Atavistic Health

An introduction to the Atavist's general approach to health, in question and answer format. Basically, eat your vegetables!


Why do you care about what we eat and how we exercise? If we’re living in good communities, like you want, why does it matter?

Healthy individuals make healthy communities, and healthy communities support individuals’ health. Our personal health affects our community in many ways - bad health can make us anxious and put us in a bad mood, for one thing, and sick individuals can't contribute as much to their communities, despite their desire. For their part, participation in a community has been shown to lower stress in its members, and the economies of consumption that community can create allow for individuals to be able to afford better quality products, which can raise our health outcomes.

Additionally, health and diet play such an integral role in society that it’s impossible to talk about creating a better society without talking about creating better health for individuals. Much of what’s wrong with the modern world is reflected in the way we produce and consume food - if you start pulling on the strings of what’s wrong in our diet, you end up unraveling more than just our waistbands.

What’s so bad about the modern diet?

Too many things for any one answer. In general, the modern diet is shaped by corporatism - by what corporations have figured out that they can sell us to make money on, rather than what actually makes us work and feel better. Food has become a commodity, rather than an organic relationship with the world. Bovine and porcine lives are squeezed and devalued in service of the bottom line. Foods are created in laboratories, then loaded up with sugar and salt to trick our brains into thinking that we’re eating something tasteful. I could go on.

But there must be one thing that’s the cause of it all?

It’s tempting to blame agriculture. Before agriculture was developed, humans lived as nomadic communities of hunter-gatherers, eating fruits, vegetables, meat and fish. Our bodies didn’t evolve to eat the vast numbers of grains and sugars that agriculture is so good at producing, so it’s not surprising that eating those things isn’t necessarily good for our health.

So this is the paleo diet, right? We should try to eat like cavemen?

Yes and no. Yes, our model follows the ideas of 'paleo' diets (though there are a large number of paleo-like diets out there in the media right now that differ in various ways). But no, it’s not possible to really eat like a caveman, and that's not what paleo diets are really about. The meats and vegetables we have access to are different from what was available to our ancestors, for one thing, and for another there was no singular diet followed by cavemen. Generally, it’s more important to eat whole, real foods, rather than the chemical-laden products from faceless corporations. This is really difficult, especially because the food corporations have been so good at getting us addicted to their products. We feel real anxiety when we try to cut them out, and just as we need to be generous in considering other people's approach to sexuality, we need to be generous and forgiving in considering the foods that people think they need.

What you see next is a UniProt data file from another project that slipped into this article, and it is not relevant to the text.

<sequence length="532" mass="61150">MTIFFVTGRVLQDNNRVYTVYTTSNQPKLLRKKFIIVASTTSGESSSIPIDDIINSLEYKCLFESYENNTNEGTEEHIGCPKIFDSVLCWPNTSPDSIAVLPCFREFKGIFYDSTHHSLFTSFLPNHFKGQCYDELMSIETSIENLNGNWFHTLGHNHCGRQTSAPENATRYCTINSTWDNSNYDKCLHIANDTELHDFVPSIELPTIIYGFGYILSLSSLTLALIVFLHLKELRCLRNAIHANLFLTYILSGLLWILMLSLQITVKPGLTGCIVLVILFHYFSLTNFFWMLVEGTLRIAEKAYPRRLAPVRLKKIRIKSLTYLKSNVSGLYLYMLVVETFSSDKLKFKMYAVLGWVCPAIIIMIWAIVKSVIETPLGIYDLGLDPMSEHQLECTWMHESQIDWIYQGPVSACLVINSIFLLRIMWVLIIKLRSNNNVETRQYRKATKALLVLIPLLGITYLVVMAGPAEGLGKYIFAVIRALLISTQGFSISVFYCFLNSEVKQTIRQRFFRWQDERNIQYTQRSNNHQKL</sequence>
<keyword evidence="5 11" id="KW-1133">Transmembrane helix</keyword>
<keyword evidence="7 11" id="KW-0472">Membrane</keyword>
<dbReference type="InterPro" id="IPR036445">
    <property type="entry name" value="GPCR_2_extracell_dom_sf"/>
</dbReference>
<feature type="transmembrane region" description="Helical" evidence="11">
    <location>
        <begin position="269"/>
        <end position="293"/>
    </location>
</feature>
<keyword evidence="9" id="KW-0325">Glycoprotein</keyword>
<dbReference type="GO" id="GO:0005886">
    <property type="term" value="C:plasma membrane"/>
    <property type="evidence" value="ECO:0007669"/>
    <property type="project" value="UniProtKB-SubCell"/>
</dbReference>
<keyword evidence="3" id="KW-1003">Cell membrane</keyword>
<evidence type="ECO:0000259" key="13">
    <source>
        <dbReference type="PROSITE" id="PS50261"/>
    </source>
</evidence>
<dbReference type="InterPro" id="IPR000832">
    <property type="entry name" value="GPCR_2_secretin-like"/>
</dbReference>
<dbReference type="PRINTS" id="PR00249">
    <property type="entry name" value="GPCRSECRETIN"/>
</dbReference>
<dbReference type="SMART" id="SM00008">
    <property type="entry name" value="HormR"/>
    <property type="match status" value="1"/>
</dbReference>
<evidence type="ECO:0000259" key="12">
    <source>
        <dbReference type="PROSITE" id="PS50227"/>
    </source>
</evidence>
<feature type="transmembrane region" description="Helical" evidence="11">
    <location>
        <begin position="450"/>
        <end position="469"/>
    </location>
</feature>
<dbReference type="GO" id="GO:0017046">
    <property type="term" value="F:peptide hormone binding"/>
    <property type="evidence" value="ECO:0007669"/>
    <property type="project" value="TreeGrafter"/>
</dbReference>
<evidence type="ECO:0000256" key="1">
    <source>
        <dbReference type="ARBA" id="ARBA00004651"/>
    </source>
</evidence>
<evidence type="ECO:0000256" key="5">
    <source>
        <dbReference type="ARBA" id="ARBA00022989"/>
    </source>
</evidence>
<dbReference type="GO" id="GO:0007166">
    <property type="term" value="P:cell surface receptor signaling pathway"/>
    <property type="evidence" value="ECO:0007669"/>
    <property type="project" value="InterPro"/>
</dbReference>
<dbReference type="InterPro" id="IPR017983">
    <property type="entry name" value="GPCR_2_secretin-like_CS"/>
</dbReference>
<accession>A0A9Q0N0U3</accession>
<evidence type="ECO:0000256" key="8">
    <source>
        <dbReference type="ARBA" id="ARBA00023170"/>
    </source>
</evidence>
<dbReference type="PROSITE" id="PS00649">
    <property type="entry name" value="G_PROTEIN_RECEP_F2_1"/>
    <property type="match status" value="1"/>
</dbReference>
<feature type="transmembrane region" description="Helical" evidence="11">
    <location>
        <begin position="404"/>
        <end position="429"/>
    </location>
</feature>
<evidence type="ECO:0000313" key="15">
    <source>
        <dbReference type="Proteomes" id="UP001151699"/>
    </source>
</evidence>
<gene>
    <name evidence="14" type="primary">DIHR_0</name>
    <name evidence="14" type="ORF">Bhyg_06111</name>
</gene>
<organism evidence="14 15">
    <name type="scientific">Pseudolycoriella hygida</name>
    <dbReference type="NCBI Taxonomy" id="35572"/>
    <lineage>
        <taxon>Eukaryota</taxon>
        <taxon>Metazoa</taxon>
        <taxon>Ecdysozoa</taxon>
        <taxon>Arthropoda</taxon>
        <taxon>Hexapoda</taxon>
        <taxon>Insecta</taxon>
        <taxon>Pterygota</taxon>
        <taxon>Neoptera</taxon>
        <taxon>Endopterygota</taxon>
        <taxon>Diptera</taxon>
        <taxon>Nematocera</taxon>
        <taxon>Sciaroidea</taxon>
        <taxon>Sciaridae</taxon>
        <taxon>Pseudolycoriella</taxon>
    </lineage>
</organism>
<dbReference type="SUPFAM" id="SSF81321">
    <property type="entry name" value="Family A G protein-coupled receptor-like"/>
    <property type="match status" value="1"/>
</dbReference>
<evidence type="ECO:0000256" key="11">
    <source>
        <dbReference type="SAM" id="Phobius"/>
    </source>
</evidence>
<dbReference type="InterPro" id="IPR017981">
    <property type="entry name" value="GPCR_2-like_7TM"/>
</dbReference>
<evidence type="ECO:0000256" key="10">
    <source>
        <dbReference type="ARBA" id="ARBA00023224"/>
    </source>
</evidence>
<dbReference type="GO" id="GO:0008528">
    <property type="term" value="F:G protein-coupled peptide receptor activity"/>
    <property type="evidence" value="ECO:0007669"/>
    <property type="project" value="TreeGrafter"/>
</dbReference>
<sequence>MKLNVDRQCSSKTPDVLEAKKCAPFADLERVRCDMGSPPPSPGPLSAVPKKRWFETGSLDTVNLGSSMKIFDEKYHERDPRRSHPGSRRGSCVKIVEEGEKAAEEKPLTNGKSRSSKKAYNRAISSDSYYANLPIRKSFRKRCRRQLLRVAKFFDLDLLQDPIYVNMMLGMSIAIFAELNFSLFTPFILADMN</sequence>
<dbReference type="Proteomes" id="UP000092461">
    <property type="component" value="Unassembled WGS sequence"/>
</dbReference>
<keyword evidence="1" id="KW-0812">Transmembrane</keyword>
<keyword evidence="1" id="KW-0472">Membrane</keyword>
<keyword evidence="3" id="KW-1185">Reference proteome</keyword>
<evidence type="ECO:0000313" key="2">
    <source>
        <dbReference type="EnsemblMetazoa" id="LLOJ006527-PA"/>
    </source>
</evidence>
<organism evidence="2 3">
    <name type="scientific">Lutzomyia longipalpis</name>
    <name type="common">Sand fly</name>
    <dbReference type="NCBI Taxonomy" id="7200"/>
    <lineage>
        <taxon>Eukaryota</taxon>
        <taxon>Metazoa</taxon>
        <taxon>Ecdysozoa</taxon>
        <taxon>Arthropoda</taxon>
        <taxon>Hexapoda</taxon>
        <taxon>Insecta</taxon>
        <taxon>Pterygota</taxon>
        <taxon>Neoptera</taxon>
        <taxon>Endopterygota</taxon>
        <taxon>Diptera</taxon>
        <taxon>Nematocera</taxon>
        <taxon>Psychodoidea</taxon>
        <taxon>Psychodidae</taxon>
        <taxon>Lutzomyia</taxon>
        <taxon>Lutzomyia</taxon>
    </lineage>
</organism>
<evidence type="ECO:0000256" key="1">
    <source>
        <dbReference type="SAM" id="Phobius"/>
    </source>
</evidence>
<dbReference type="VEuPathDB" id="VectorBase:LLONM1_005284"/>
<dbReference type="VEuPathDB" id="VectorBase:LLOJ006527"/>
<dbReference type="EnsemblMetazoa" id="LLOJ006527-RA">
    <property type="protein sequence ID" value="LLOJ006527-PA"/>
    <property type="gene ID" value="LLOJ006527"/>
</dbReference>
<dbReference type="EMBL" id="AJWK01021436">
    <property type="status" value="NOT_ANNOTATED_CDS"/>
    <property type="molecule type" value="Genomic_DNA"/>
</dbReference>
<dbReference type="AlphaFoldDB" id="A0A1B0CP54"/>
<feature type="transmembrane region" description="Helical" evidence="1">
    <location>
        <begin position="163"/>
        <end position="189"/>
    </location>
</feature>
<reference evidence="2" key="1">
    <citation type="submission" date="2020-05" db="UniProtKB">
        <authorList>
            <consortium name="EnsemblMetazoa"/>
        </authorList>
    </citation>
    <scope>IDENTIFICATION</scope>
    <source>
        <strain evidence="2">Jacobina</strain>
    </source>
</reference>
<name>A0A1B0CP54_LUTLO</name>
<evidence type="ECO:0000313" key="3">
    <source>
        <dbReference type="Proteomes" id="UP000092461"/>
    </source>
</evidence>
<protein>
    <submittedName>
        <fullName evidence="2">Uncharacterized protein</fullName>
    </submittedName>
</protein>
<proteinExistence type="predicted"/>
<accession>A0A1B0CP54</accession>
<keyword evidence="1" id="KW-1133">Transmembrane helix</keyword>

But that means cooking! And I’m busy. Can’t I just order in a salad?

You could certainly make a worse decision. And it’s true, it’s difficult to eat healthily when you’re busy. That’s one of the ways a strong community makes it easier to be healthy - by utilizing economies of scale in consumption. It’s only marginally harder to cook for eight than it is for four, and marginally harder to cook for 20 than it is for 10. Communities can easily produce a lot of their own food, as well. In any community, you’re likely to find at least a couple people who really enjoy gardening, and just like with cooking, there are economies of scale in gardening.

Gardening? But that’s just like farming! And you said farming was bad!

The switch to agriculture may have been the Copernican revolution that derailed an otherwise stable human way of life, but we can’t go back to hunting and gathering. For one thing, there are too many people and not enough wild, fruitful land to live off of.  That doesn't mean that we shouldn't try to include wild foods in our diet, but for most of us it would be impossible to fully support ourselves wildly. And even for those of us who do live near enough natural resources, the folk knowledge that allowed hunter-gatherers to live easily off of the land is, for the most part, lost to us. Maybe at some point in the future it will become more feasible, but for now it is not. So we can look to our evolutionary history for guidance as to how we should live, but we can’t, and shouldn’t, try to repeat it.

You mean loincloths are never coming back in style?

Probably not. But if they do we promise we'll sell them here.





Read more about Atavism here.